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Don't pitch phones yet

May 9, 2003

BY HOWARD WOLINSKY RED STREAK

Four years ago, telecom experts were about ready to write off the 100-year-old wired phone system, known as POTS (Plain Old Telephone Service), predicting it would be eclipsed by the Internet and wireless phones.

But the Illinois Institute of Technology and Lucent Technologies have developed software to turn POTS into PANS (Pretty Amazing New Stuff), moving phones into the Internet loop.

Over the last two years, Vijay Gurbani, a doctoral candidate at IIT, and his colleagues have added Internet digital magic to analog phones. The work, which has one patent so far, is expected to result in Lucent commercializing the services for home and office phones.

"In the Internet era, wired phones were written off," Gurbani said. "Cellular companies were spending billions on new infrastructure to make 3G (third-generation) services available for cell phones. I wanted to see if it was possible to make 3G-type services for landlines."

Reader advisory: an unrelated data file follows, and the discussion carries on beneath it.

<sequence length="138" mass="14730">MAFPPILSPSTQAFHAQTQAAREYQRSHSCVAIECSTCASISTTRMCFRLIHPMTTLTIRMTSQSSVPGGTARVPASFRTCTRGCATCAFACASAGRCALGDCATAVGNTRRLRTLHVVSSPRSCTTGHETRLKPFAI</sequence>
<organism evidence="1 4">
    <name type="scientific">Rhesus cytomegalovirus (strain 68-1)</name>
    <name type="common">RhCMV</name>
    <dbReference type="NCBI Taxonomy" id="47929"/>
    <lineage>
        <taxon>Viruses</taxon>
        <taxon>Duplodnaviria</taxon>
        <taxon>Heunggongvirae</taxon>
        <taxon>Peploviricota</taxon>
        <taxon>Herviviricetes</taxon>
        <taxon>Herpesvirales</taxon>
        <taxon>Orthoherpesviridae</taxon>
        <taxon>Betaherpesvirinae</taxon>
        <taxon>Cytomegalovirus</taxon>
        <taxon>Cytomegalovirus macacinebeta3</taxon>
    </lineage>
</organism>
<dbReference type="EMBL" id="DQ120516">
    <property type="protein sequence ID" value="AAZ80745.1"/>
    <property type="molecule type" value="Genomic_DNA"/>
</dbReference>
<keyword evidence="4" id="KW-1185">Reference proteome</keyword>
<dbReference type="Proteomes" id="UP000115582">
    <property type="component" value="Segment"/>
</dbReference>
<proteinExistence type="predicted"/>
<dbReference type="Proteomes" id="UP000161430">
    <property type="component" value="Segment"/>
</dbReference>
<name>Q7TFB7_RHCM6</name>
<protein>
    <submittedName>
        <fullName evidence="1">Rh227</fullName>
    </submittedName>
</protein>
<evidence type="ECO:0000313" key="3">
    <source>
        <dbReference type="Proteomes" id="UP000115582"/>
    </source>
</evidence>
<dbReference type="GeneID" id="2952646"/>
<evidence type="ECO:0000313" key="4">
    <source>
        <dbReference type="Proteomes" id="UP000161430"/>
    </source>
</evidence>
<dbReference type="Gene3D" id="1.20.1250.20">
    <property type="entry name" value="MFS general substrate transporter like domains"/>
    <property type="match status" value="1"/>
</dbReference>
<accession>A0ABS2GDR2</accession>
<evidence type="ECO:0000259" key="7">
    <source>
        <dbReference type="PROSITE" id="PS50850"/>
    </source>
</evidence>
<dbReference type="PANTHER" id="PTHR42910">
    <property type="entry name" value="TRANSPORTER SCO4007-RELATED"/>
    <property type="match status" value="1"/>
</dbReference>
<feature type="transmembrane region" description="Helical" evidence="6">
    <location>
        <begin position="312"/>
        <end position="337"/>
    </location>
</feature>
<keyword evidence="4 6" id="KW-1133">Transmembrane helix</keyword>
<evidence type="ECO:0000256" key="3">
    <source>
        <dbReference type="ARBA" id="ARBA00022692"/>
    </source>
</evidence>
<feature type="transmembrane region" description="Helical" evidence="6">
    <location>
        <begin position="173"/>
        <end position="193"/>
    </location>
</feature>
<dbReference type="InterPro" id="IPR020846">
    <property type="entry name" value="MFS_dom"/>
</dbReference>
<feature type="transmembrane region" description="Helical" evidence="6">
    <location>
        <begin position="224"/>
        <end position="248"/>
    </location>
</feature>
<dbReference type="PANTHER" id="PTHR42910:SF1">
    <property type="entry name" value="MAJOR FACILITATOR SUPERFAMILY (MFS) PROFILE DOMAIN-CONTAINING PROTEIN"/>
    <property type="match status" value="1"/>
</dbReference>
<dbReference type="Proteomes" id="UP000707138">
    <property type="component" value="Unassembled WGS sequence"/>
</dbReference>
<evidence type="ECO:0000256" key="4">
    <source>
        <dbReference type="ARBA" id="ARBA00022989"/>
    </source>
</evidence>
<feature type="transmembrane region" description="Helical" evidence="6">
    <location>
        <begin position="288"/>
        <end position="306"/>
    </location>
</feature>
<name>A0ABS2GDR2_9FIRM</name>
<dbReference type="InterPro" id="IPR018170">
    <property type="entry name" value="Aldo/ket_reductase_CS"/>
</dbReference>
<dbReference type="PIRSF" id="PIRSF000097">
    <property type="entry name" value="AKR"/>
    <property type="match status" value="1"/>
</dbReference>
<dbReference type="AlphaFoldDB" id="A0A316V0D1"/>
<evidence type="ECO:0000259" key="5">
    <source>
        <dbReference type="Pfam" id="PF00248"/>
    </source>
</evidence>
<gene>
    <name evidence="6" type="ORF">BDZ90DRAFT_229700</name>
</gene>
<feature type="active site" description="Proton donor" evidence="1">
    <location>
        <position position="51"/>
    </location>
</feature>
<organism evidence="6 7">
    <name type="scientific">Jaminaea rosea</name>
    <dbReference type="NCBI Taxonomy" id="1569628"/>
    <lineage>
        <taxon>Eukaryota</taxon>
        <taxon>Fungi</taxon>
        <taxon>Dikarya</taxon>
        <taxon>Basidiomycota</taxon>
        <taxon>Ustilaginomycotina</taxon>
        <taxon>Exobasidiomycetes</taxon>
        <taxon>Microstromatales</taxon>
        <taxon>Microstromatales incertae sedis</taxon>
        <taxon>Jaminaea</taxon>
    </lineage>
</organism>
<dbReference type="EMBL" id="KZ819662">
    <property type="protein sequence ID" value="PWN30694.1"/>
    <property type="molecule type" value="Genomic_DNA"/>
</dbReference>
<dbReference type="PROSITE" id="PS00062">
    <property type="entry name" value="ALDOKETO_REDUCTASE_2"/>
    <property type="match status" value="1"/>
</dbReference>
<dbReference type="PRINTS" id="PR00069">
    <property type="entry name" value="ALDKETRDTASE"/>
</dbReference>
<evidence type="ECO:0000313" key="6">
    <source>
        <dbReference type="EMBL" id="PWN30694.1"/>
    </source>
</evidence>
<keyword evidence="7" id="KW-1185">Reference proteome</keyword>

It was possible. Researchers developed software that recycles POTS to handle Buddy Lists and instant messaging, successful services over the Internet, and also available over cell phones and personal digital appliances.

"The phone network has been used for voice capabilities and the Internet for its data capabilities. The two networks have virtually never talked to each other--until now," said Xian-He Sun, IIT computer science professor.

Researchers developed software to connect landlines to the Internet. In a demonstration, a landline phone was lifted and replaced on the cradle, sending a signal to let the network know the user was home, popping up an icon on a computer Buddy List.

Sun said the wired phone network could send instant messages to Internet users, notifying them of missed calls, a sort of mobile caller-ID to check on traditional phones.

He said companies could use these Buddy Lists to set up large-scale phone conferences. In addition, caller ID screens could be used to receive text messages.

Gurbani said other services will be developed. For instance, he said the framework could make possible "proximity notification," a service triggering an e-mail from a friend's cell phone when the friend is nearby. He said the technology could help law-enforcement officials track suspects.




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